Ed strutted to the aircraft and directed his crew away. He didn’t acknowledge the crowd, and if that was on purpose, no one could blame him. That group would not have given him a chance.
The airplane, in its military olive drab, was ready. It did, in fact, look airworthy. Ed crawled into his contrivance and closed the door. All horn honking and conversation ceased.
Minutes passed, and it began to look like Ed may have caved in to his detractors. Then the propeller began to turn. Car horns began anew. The engine caught, and the propeller became a blur—spinning hard, noisy, and certain. In an instant, the mood changed. The audience began rooting for the all-American buffoon to pull it off.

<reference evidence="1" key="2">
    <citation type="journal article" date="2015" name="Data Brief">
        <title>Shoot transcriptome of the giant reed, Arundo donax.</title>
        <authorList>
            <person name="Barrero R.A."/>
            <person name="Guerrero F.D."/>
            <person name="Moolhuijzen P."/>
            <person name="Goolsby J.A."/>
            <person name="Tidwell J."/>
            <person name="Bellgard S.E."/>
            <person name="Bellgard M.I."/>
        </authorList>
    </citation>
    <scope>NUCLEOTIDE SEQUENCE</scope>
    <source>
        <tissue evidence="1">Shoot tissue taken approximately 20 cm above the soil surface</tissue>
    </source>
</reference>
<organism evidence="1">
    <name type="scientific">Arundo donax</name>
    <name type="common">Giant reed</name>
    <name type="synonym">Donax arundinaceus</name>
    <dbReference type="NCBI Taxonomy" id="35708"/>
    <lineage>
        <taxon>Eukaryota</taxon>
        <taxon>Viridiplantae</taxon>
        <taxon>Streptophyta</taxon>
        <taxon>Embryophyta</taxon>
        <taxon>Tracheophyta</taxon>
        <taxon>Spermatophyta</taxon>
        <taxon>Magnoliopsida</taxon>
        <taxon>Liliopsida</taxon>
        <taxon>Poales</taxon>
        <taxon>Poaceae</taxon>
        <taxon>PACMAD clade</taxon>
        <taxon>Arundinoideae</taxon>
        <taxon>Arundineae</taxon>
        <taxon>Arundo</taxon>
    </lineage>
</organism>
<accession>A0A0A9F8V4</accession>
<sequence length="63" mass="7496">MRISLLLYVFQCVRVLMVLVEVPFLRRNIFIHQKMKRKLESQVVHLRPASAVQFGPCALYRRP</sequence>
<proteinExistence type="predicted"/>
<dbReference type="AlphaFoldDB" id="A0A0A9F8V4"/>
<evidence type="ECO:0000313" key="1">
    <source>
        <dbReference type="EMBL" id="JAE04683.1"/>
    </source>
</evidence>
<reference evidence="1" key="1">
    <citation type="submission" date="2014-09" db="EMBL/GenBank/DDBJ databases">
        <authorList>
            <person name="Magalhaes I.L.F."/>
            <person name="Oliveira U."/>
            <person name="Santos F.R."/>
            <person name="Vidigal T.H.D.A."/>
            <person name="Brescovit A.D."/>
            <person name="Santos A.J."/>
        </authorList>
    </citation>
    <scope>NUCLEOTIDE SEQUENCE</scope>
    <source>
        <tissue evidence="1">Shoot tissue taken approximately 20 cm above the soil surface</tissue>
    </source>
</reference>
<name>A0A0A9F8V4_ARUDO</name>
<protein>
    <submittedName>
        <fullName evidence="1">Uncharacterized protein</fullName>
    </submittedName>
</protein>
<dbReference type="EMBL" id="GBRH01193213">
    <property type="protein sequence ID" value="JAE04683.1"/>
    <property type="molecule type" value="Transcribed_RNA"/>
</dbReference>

The engine roared, the airplane shook, and the propeller strained. Ed had the power at maximum, but after a few long, precious seconds, the airscrew could no longer stand the stress. The propeller broke, both halves flying like missiles. Years later, a wrangler discovered a broken propeller section far away in a gully.
Cornwell cut the power, and the engine wound down in a humiliating whine.
A few had wanted to see the airplane take off, and others had divined its failure. No one moved. The Colonel, realizing Cornwell was not about to exit his airplane to face the silent audience, ushered them away.
I contemplated the deteriorating wreck, and after I had finished a more than adequate amount of beer, I thanked John. “I needed that,” I said.
We drove away. Ed’s old airplane had struggled mightily to indulge its maker. But it wasn’t a total failure: It brought me home.
Lewis A. Bartlett is a man of great vision: He says it was so flat where he grew up, some Mondays he could see all the way to Wednesday.